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EVENING EEDGEK-PHIEADEEPHrA:, WEDNESDAY. SEPTEMBER &3, 1915.
HORSES AND HOUNDS,
PRIDE OF MAIN LINE
STRIVING FOR PRIZES
Famous Hunters and Jump
ers Feature First Class
Judged Today American-bred
The hound ar Mralnlng nt the lih as
on the breeze In borne
An old. familiar. linuntlnR mil from nu( 'he
The thoroughbred ore nmnrliiit n . o
urjn .Mnur'n inn hiirk mux.
Where judge plrk (ho (ifouitent fri-n t
hunlir nnd the pink.
Iikom out stm i irnni.nroMrNi t
MlN MA Wit. SM't .
Famruis hunters nnd jutnpot . ti.
pick of Mnln Ulna lnlilc, which Iim
boon tnklni; Hist nml sciotul pili il
mnxl dully since tho npenlllK of tin
BMiiint Uryti Mnwr llnrw) Show,
tured the II let ctiiF.n Judged Unlnv
the liminil dhow, witieh Is ticlim
In conjunction with the riulno oiiiiin
tlon, Aiticrli"ti)-bioi1 dims i'Ulu.
flmiro In todays niinpetlttnn.
One of the events exprcteil to pi me
of more than usual intertst It tin- hunt
class with hounds which will be Judurd
shortly nftc-r lunch this iifurnnnn Th'
prize, Is offered foi the best tlireo
hunters shown with five cuupUs of
American hounds by the master 01
or huntsniiiu with two uhlp In uiilfxini.
Tho horses In this contest are not
entered by name on the program and
considerable sivculntlnn Is rife- an to
which steeds will be shown by tholr
owners. Amoni; the hounds In this ilos
are the celebrated Iliildle puok, the I'htsh
Ire foxhound and packs fiom tuth the
Rose. Tico and I'ickorltiir hunts.
jn unusually latfie ciowd, consldcrltiR
the oppiesivoness of tho di. was on
hand this mm nine when the jud s
entered the oval at 10.30 o'clock to pass
upon tho merits of champion hunters
Such mounts were entered us Willow
King, the Virelntnn ami St. Winifred
from Samuel I). Kiddie' uien Kiddle
Farms; Gypsle Queen, of Hoy JiKksnn's
Roso Valley Stock 1'arm, and !' Am
brose Clark's Sail Combeo and Chateau
LtiiUte. Another well-known entiy Is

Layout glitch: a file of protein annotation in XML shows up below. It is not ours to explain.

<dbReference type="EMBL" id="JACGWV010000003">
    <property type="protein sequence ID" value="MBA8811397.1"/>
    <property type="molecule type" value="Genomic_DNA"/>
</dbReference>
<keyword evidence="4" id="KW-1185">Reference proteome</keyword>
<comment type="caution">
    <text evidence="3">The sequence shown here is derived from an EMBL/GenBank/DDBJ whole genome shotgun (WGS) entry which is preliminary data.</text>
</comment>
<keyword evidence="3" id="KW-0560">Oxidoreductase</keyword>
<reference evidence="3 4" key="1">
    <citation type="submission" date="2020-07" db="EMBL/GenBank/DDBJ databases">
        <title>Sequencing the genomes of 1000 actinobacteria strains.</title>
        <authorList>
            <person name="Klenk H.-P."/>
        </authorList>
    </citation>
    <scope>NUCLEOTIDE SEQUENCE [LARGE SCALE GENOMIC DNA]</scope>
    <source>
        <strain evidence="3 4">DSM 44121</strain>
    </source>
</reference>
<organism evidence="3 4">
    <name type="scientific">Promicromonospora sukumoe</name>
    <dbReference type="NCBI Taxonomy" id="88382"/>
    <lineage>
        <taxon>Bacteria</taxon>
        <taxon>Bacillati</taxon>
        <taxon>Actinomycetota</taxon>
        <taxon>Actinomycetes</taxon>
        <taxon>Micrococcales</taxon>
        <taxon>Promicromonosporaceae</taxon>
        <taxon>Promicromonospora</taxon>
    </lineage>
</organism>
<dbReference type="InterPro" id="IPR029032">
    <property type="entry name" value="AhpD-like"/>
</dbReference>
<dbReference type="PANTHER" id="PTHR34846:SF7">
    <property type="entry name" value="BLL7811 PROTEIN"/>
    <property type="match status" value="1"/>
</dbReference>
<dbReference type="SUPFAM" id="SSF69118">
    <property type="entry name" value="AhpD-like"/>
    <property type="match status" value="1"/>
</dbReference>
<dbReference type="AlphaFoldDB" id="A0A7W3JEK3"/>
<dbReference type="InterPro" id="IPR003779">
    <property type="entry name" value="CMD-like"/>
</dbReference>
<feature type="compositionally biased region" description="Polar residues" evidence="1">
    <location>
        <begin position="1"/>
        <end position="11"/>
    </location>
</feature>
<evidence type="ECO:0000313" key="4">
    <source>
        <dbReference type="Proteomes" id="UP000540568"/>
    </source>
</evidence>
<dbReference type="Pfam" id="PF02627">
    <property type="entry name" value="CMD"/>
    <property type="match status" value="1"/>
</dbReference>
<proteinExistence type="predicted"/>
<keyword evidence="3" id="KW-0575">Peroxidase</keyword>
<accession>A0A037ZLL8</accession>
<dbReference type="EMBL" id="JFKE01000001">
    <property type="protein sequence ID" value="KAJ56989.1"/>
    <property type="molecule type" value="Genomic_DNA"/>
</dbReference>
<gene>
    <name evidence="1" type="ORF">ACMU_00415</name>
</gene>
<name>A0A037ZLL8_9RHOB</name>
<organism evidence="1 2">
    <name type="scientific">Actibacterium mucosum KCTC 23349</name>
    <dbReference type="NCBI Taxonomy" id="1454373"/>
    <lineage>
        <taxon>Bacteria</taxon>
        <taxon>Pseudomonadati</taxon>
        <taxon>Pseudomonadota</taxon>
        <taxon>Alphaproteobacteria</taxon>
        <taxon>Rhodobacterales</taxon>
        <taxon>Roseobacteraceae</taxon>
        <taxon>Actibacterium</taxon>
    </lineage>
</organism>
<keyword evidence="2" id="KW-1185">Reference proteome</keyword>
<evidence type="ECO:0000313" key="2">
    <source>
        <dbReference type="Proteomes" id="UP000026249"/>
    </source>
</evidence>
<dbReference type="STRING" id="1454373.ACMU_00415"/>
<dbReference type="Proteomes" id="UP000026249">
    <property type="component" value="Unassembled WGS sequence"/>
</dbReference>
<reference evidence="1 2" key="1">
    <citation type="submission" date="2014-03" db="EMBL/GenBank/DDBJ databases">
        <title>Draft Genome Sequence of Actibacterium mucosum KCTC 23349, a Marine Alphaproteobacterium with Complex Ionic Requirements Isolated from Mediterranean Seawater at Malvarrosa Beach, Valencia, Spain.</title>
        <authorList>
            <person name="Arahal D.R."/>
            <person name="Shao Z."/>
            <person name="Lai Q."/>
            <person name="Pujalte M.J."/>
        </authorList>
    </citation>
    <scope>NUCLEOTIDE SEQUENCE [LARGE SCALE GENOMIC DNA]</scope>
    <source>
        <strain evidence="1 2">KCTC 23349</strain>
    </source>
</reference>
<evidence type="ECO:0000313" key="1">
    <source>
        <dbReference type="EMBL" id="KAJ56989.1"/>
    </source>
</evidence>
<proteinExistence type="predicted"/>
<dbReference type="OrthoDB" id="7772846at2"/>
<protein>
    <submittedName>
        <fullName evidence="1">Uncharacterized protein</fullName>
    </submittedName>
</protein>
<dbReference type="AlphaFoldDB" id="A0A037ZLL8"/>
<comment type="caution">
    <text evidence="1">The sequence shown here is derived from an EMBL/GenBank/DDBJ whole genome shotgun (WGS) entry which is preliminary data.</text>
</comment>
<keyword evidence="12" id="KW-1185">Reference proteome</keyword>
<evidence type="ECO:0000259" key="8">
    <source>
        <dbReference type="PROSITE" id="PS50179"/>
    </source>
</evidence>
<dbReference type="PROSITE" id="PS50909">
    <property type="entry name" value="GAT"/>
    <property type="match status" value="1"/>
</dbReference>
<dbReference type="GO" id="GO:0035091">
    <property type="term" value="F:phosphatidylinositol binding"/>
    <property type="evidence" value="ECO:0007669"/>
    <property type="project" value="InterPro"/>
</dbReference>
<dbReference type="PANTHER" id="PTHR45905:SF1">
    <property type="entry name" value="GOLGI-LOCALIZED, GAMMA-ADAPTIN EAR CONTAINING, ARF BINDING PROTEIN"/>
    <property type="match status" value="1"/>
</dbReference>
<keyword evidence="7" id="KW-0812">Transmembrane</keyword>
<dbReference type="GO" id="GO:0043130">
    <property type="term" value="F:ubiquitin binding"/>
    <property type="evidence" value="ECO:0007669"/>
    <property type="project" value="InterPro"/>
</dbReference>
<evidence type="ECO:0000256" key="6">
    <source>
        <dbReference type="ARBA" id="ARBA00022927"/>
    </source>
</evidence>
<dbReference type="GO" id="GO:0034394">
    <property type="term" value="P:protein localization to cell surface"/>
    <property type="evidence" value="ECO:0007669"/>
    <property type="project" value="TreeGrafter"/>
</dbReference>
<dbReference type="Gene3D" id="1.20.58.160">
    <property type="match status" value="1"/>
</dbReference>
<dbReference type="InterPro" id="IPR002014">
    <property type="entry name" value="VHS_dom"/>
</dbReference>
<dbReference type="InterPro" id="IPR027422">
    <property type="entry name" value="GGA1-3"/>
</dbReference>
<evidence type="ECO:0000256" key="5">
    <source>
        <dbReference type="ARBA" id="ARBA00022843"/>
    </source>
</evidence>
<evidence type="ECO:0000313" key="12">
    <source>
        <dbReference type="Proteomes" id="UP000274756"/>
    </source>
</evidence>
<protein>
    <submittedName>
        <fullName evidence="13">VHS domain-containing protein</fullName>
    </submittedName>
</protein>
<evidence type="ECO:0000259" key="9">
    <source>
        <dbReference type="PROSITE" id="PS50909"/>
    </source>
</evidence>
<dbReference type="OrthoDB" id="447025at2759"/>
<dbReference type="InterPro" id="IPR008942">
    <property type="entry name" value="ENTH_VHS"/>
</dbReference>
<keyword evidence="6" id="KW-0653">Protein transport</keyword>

John R. Valentine's Hermanns, from
Highland Farm ut Bin M.iwr.
Hermanns li the hore which Mrs.
"William J. Clothier rode with such nere
and dash in the l.idlo' hunter clas yes
terday. ball Combeo and Chateau lvi
fltte, ildden s1ur1 by Miss Kitty Smith,
took a first and fourth priie. respeetl.l.
while rlddn in wills bv Mies Smith, and
another captured a blue ribbon.
FollowlnK the huntcis, Judjres awarded
prizes to joariints imts or llllles and
stallions In tho hackney elas. Saddle
horses iveru Judged the last thing be
Children will be in the limelight again
this afternoon when a ol.ios of ponies in
harness is Judged. Miss Marlon dul'ont's
Twenty-four Karat and Miss Anna A,
Austin's Dixio Arnold an mining tae best
known competitors. Others In this class
are Tommy Atkins, owned by Henry
Culllns, and Highland nine, from A. W.
Todaj's Judging will oloe with the
hunters and .1imiTfl class, in which some
of tho bost-known noises In the country
are entered In competition for the third
-cQailnor Challenge Cup Chief among th
entries Is Wild Irishman from Wllll.im
J Clothier's Valley Hill Farm at Phoonlx-
vllle. This mount captured the Radnor
cup last year and much Is expected of
him today. The horse will be obliged to
do his best, however, for against him
are pitted .such champions a'i Pally
Combeo. St Wlnlfnd, firnnd .Marshal.
a Xew York entry of Robert L. Gerry:
Ambroio Clark's famous Chateau Latino,
who did so well with Sallv Comh. o, Bo.Hi
heather, from Olen Kiddle Farms, and
Kalian, a Highland Farm fntry which
took second yesterday when ridden by